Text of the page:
Born to Be Big Term Paper

Pages: 6 (2102 words)  ·  Bibliography Sources: 1  ·  File: .docx  ·  Level: College Senior  ·  Topic: Business

Born to Be Big

Childhood obesity has become an epidemic. According to the Centers for Disease Control and Prevention (CDC), the incidence has more than tripled in the last thirty years. Obese youth are more likely to have risk factors for cardiovascular disease, high blood pressure, bone and joint problems, and sleep apnea. Obese youth are more likely to suffer from social and psychological problems and they are at greater risk than youth of normal weight for becoming overweight or obese adults. Obese adults can suffer from many health problems, including osteoarthritis, heart disease, some types of cancer and Type 2 diabetes (CDC, 2010). Childhood obesity is a very serious matter.

Obesity adds to health care costs. Begley (2009) noted that over sixty percent of Americans are overweight or obese. Their health care costs average approximately $1,500 per year over people of normal weight. Obviously cost is not the most important factor when discussing one's health, but higher costs associated with obesity are still worth consideration.

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There are a number of factors potentially contributing to Childhood obesity. The biopsychosocial determinates of obesity and overweight exist at biological, behavioral, psychological, family, and societal levels (Lawrence, Hazlett, & Hightower, 2010). There are genetic factors as well. Frances, Ventura, Marini, & Birch (2007) reported that children with two overweight parents are more likely to gain weight even when eating the same food as their peers whose parents are normal weight (in Lawrence et al.). It stands to reason that behaviors with respect to food consumption and physical activity also play a role.

Unfortunately, children who are overweight may also be malnourished, as their diets may rely heavily on fast and processed foods that contain large amounts of sodium, fats and added sugar (Rowe, 2010). These foods are often cheap and filling, making a family's socioeconomic status a factor in childhood obesity as well.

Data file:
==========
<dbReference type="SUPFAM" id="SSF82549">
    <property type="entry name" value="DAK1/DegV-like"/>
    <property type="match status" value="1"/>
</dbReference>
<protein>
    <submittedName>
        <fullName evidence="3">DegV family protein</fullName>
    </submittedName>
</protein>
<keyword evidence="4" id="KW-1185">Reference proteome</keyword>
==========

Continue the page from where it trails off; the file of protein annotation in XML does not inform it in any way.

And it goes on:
TOPIC: Term Paper on Born to Be Big Assignment

In a 2009 article for Newsweek magazine, Sharon Begley wrote about research that showed a correlation between pesticides and infant obesity. Published in 2002, the work of Scottish doctor Paula Baillie-Hamilton caught the attention of scientists worldwide and provided the basis for further study. The purpose of this paper is to review Baillie-Hamilton's work and other studies that have sought a link between pesticides and childhood obesity.

Chemical Causes of Obesity

Since 1980, the rate of obesity in infants under six months of age has risen by seventy-three percent (Begley, 2009). Endocrinologist Robert Lustig of the University of California, San Francisco, noted that this was remarkable, given that "the conventional explanations of the fattening of America" do not come into play. "Since they're eating only formula or breast milk, and never exactly got a lot of exercise, the obvious explanations for obesity don't work for babies. You have to look beyond the obvious" (Begley). Baillie-Hamilton (2002) also wanted to look beyond the obvious; she found a 2001 study by the Department for Environment, Food, and Rural Affairs (U.K.) that revealed modern caloric consumption has declined modestly, but so have average individual levels of physical activity. However, citing Morris (1995) and Rassvussin (1995), Baillie-Hamilton wrote "hard evidence does not show that levels of physical activity have plummeted sufficiently to cause such a high incidence of obesity (p. 186). Because Baillie-Hamilton noted an increase in the use of pesticides and plastics over the years as well as an increase in obesity rates among children, she wanted to explore a possible causal relationship. She noted that pesticide residues, along with chemical preservatives and are ingested with food and water, inhaled from the air, and absorbed through the skin with the use of personal care products. Citing Jacobson & Jacobson (1996), Alleva et al. (1998), and Bordet et al. (1993), Baille-Hamilton noted that the average person has hundreds of industrial toxins in the body, many of which are transferred across the fetal-maternal blood barrier and through breast milk (p. 187).

Certain chemicals appear to cause weight gain by interfering with the human weight control system by disrupting major weight controlling hormones, including thyroid hormones, estrogens, testosterone, insulin, and growth hormones (Yamagishi et al., 2001, in Baillie Hamilton, 2002). They appear to alter levels of and sensitivity to neurotransmitters, particularly dopamine, adrenaline, and serotonin. They also appear to interfere with many metabolic processes and cause widespread damage to nerve and muscle tissues (Baillie-Hamilton, p. 188).